A Dutch company is now building a commercially available kite powered boat, the Kite Tender. It’s a brilliantly simple little thing, a monohull boat specifically designed to be powered by a kite. It’s easy to store and transport, and so long as you have some idea how to sail a dinghy and fly a kite it’s supposed to be really easy to learn. I’m hoping to get down to Tom Court’s place on the Isle of Wight later this year to find out for myself!

I’m sure there are plenty more kite boats out there – let us know if you’ve seen any good ones.

Tarifa Wind and Weather Phenomena

The Tarifa wind is famous across the world. Tarifa’s situation on the Strait of Gibraltar at the meeting of the Mediterranean and the Atlantic Ocean blesses our town with some of the world’s most powerful and consistent wind effects. This happy accident of geography is the reason Tarifa boasts some of the most unique weather phenomena in the world and has become a global destination for kite surfing and windsurfing. That and its friendly people, beautiful beaches and wonderful restaurants and buzzing nightlife.

Levante and Poniente

The Levante and Poniente are the dominant winds in Tarifa. The Levante can be extremely strong in Tarifa, usually around 30 knots, but sometimes it blows for days at a time at 50 knots or more. It is an easterly wind that originates in North Africa and blows across the Mediterranean and out into the Atlantic ocean through the Strait of Gibraltar.

The Poniente is the Westerly wind blowing in from the Atlantic Ocean. It tends to be less strong than the Levante, generally about 20 knots or so, but is usually much smoother and less gusty. The Levante and Poniente both blow more strongly in Tarifa than elsewhere because of the Venturi effect created by the Strait of Gibraltar.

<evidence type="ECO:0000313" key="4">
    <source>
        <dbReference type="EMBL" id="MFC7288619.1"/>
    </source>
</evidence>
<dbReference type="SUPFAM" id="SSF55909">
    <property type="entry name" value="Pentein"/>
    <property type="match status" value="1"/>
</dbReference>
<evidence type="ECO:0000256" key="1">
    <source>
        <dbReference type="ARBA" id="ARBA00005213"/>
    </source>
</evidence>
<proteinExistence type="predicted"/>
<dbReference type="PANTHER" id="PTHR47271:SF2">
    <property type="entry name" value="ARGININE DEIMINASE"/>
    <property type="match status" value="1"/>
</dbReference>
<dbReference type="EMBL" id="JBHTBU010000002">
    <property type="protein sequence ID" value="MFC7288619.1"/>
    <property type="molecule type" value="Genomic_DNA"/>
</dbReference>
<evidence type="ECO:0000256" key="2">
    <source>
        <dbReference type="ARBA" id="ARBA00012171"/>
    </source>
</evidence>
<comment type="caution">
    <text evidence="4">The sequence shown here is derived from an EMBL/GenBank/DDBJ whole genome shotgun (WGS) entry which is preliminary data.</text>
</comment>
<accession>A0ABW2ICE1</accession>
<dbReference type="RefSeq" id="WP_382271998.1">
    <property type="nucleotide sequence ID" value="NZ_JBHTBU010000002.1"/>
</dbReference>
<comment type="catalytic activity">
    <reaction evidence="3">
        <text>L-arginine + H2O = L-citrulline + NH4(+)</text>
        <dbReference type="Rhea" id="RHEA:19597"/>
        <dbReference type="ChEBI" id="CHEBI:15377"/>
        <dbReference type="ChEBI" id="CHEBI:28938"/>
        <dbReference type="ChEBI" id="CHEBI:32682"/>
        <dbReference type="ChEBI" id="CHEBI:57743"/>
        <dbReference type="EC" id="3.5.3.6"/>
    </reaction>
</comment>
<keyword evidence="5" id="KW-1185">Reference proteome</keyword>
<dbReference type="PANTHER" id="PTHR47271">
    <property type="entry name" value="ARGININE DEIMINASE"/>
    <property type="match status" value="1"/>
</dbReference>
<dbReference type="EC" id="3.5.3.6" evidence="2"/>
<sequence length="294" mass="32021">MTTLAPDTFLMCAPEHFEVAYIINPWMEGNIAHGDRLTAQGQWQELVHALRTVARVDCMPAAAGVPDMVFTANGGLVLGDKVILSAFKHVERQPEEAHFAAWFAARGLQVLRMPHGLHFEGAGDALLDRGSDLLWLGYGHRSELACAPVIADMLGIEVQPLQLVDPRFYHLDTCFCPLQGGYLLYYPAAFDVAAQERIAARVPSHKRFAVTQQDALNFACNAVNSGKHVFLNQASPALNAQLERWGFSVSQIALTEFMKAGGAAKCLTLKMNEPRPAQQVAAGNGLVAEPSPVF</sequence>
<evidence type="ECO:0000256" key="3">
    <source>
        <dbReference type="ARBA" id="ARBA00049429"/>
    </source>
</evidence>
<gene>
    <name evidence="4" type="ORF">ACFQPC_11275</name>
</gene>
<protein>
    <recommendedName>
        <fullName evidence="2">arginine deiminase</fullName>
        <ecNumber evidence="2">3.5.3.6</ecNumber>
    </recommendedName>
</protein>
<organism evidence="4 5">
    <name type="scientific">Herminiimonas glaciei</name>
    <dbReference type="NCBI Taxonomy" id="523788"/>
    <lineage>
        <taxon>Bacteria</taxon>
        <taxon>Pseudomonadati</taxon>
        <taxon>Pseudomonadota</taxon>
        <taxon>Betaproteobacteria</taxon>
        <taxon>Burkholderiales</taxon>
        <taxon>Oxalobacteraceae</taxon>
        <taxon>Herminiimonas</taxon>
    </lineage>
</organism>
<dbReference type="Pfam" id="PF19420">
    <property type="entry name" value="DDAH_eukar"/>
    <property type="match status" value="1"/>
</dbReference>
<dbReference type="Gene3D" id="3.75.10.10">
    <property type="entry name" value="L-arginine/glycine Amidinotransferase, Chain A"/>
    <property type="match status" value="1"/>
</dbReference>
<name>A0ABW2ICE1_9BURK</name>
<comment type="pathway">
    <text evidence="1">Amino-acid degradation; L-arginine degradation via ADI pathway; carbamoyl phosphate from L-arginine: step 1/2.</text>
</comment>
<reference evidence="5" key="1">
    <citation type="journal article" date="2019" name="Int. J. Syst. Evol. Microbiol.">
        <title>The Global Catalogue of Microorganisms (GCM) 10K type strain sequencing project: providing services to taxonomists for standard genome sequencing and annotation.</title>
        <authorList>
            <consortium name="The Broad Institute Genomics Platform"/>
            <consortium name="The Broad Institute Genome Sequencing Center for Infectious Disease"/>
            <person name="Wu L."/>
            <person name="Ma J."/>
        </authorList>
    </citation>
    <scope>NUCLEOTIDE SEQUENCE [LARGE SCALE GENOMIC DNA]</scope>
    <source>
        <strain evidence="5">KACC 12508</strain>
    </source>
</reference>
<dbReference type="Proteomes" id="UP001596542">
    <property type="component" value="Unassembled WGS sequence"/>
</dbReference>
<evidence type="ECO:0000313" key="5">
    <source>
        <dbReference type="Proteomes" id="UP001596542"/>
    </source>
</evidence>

The Venturi Effect/h2>
The Strait of Gibraltar tapers between Spain and Morocco. Its narrowest point is only 11 kilometres across and is framed by mountains on either side, forcing a constant volume of air through an ever smaller space. The wind speed must therefore increase to keep the same volume of air moving through the smaller space. Tarifa sits directly in the venturi´s path, creating a localised wind magnifier. This creates a strong inflow venturi effect when the Poniente is blowing and an even stronger outflow effect when the Levante is the prevailing wind.

Thermal wind

There are localized thermal wind effects in Tarifa, most notably at Valdevaqueros on a sunny day. Thermal wind is caused by the sun heating up the land so the hot air over the land rises and the cooler ocean air races in to fill the gap. This means thermal winds are usually onshore winds which are ideal if you want to learn to kitesurf in Tarifa.

Less common winds

In winter the prevailing wind is the Sea Breeze, which generally provides good kitesurfing conditions.

The North wind is not optimal for kitesurfing in Tarifa because of the wind shadow caused by the surrounding mountains. To avoid the wind shadow effect you need to be 7 times the height of the mountain away. If you’re closer than that you’ll experience circular, gusty winds which make kitesurfing difficult and potentially dangerous. Luckily the north wind only blows for a few days a year.

Check our Twitter feed for regular news on the wind conditions in Tarifa

See the infographic below for a visual explanation of the wind conditions in Tarifa

Tarifa Wind Infographs

Check out the wind in Tarifa today on Windguru.